If I had to guess, I would say that 99 out of 100 hobby photographers never bend their legs. It’s not so hard to see why – human beings view the world mostly from one or two perspectives: standing up and sitting down. Occasionally we will also lie down in a place other than our beds or the sofa, but for the most part everything we see comes to us at a perspective of somewhere between five and six feet off the ground.

So most photographers don’t think about finding other angles, because the angle from which we view the world most of the time is so familiar and comfortable. But the sad truth is, it’s also boring. When you walk past that favorite city landmark and snap a photo of it, the chances are really good that your photo will look exactly like the last thousand photos that the last thousand photographers took of that same landmark–unless you spent some time thinking about your subject and how you could capture it in a unique way.
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Adobe Lightroom – The best photo organizing software available

Adobe Lightroom – The best photo organizing software available

For photo organization, nothing beats an old shoebox. Actually, everything beats an old shoebox, which is one of many reasons why modern photographers ought to be thankful for digital. Digital photos don’t have to be printed and filed away somewhere, and we no longer have to keep track of the physical location of our negatives, most of which are difficult to identify by sight and either have to be well-labelled or painstakingly held up to a window and squinted at.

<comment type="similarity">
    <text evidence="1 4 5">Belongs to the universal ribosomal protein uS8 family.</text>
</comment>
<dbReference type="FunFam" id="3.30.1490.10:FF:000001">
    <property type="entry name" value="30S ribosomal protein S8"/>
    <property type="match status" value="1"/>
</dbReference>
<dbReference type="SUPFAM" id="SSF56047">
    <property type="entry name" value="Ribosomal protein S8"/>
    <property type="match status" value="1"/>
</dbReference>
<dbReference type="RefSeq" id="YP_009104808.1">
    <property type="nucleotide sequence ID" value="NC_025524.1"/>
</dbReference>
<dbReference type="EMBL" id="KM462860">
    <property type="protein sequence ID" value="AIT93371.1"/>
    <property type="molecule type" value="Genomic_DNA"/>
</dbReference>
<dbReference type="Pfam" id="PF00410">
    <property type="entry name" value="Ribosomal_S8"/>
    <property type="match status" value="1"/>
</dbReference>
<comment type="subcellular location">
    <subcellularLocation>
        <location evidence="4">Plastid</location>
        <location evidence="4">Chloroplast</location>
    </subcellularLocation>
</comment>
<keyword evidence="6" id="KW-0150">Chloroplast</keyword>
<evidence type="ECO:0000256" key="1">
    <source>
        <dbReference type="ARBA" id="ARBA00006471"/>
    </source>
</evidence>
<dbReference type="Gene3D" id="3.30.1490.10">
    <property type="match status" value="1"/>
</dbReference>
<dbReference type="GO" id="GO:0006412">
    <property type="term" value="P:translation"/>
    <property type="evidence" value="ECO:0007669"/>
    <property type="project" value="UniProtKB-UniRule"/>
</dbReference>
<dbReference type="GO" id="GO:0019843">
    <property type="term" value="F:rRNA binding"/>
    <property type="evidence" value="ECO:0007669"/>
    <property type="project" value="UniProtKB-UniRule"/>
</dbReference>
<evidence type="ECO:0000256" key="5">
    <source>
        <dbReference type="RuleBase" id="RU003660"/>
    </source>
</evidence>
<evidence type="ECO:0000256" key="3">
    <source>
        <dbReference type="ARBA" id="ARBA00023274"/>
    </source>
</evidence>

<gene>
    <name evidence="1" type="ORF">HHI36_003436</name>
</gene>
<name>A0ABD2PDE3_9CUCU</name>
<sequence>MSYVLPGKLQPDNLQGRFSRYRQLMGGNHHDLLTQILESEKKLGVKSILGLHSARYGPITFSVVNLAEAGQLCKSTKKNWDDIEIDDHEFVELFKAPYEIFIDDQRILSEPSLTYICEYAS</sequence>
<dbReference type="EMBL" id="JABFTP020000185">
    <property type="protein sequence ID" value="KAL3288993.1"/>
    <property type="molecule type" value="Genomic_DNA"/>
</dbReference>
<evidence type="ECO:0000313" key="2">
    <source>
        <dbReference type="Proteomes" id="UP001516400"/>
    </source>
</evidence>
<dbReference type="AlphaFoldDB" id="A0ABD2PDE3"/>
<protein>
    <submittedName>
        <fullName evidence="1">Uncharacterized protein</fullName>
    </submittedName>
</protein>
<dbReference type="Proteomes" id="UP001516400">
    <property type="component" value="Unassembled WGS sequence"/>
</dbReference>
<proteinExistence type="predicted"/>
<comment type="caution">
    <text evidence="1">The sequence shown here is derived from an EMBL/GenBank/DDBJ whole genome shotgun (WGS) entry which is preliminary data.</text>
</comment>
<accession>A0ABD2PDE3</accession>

But the blessing of easy-to-store digital photographs can also be a curse, because photographers tend to get a bit lazy about those thousands of images that need some sort of permanent home. Filing them manually can be tedious, and renaming them to something logical (vs. that cryptic IMG_, DSC_ or other variation thereof) is nothing short of a huge time suck. Feeling daunted? Enter Adobe Lightroom.
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How to Photograph Smoke

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How to Photograph Smoke

If you spend a lot of time on Flickr or just browsing through photography books in search of artsy, eye-popping images, chances are you’ve seen some really cool pictures of smoke – pictures that you aren’t quite sure how to duplicate. While it has its place in scenic photography, I don’t mean the smoke from a campfire or the stuff that comes out of a chimney. The photos I’m referring to are studio shots of smoke. You know the sort of thing I mean: those ethereal images of wispy, swirling smoke shot against a black backdrop–the ones that look like they were created by a computer or an artist rather than a photographer.